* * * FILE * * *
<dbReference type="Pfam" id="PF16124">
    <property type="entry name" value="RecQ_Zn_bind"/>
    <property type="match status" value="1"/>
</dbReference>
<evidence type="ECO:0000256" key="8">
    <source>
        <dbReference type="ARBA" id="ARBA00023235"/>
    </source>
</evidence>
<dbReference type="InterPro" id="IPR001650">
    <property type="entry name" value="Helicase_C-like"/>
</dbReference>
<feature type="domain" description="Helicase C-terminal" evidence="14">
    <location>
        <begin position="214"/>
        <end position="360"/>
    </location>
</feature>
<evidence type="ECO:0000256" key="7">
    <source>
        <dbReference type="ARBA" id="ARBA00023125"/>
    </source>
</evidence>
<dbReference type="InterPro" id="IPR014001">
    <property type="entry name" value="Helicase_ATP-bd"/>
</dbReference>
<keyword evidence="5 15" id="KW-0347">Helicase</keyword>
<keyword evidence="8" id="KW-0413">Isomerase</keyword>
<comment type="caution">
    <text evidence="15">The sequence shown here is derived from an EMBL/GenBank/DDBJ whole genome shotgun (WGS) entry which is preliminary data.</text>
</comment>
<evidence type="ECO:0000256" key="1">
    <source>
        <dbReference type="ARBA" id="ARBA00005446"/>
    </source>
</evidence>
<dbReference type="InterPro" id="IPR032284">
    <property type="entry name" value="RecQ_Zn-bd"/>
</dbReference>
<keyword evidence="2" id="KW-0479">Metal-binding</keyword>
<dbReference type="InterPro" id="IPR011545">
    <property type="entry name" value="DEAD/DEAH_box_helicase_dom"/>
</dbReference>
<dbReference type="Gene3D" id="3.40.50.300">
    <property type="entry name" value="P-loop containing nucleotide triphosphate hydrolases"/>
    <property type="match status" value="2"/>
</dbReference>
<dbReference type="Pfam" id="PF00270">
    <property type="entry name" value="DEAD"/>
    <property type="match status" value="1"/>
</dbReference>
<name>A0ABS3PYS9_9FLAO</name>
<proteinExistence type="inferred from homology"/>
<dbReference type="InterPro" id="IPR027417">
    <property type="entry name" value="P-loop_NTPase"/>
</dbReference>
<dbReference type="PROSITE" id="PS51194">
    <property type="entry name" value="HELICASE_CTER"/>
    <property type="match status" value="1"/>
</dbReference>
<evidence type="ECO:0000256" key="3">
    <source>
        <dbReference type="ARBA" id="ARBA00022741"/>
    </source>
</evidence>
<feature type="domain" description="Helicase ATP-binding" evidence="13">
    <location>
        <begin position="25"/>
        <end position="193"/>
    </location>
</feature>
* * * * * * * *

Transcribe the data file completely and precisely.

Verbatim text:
<dbReference type="Pfam" id="PF16124">
    <property type="entry name" value="RecQ_Zn_bind"/>
    <property type="match status" value="1"/>
</dbReference>
<evidence type="ECO:0000256" key="8">
    <source>
        <dbReference type="ARBA" id="ARBA00023235"/>
    </source>
</evidence>
<dbReference type="InterPro" id="IPR001650">
    <property type="entry name" value="Helicase_C-like"/>
</dbReference>
<feature type="domain" description="Helicase C-terminal" evidence="14">
    <location>
        <begin position="214"/>
        <end position="360"/>
    </location>
</feature>
<evidence type="ECO:0000256" key="7">
    <source>
        <dbReference type="ARBA" id="ARBA00023125"/>
    </source>
</evidence>
<dbReference type="InterPro" id="IPR014001">
    <property type="entry name" value="Helicase_ATP-bd"/>
</dbReference>
<keyword evidence="5 15" id="KW-0347">Helicase</keyword>
<keyword evidence="8" id="KW-0413">Isomerase</keyword>
<comment type="caution">
    <text evidence="15">The sequence shown here is derived from an EMBL/GenBank/DDBJ whole genome shotgun (WGS) entry which is preliminary data.</text>
</comment>
<evidence type="ECO:0000256" key="1">
    <source>
        <dbReference type="ARBA" id="ARBA00005446"/>
    </source>
</evidence>
<dbReference type="InterPro" id="IPR032284">
    <property type="entry name" value="RecQ_Zn-bd"/>
</dbReference>
<keyword evidence="2" id="KW-0479">Metal-binding</keyword>
<dbReference type="InterPro" id="IPR011545">
    <property type="entry name" value="DEAD/DEAH_box_helicase_dom"/>
</dbReference>
<dbReference type="Gene3D" id="3.40.50.300">
    <property type="entry name" value="P-loop containing nucleotide triphosphate hydrolases"/>
    <property type="match status" value="2"/>
</dbReference>
<dbReference type="Pfam" id="PF00270">
    <property type="entry name" value="DEAD"/>
    <property type="match status" value="1"/>
</dbReference>
<name>A0ABS3PYS9_9FLAO</name>
<proteinExistence type="inferred from homology"/>
<dbReference type="InterPro" id="IPR027417">
    <property type="entry name" value="P-loop_NTPase"/>
</dbReference>
<dbReference type="PROSITE" id="PS51194">
    <property type="entry name" value="HELICASE_CTER"/>
    <property type="match status" value="1"/>
</dbReference>
<evidence type="ECO:0000256" key="3">
    <source>
        <dbReference type="ARBA" id="ARBA00022741"/>
    </source>
</evidence>
<feature type="domain" description="Helicase ATP-binding" evidence="13">
    <location>
        <begin position="25"/>
        <end position="193"/>
    </location>
</feature>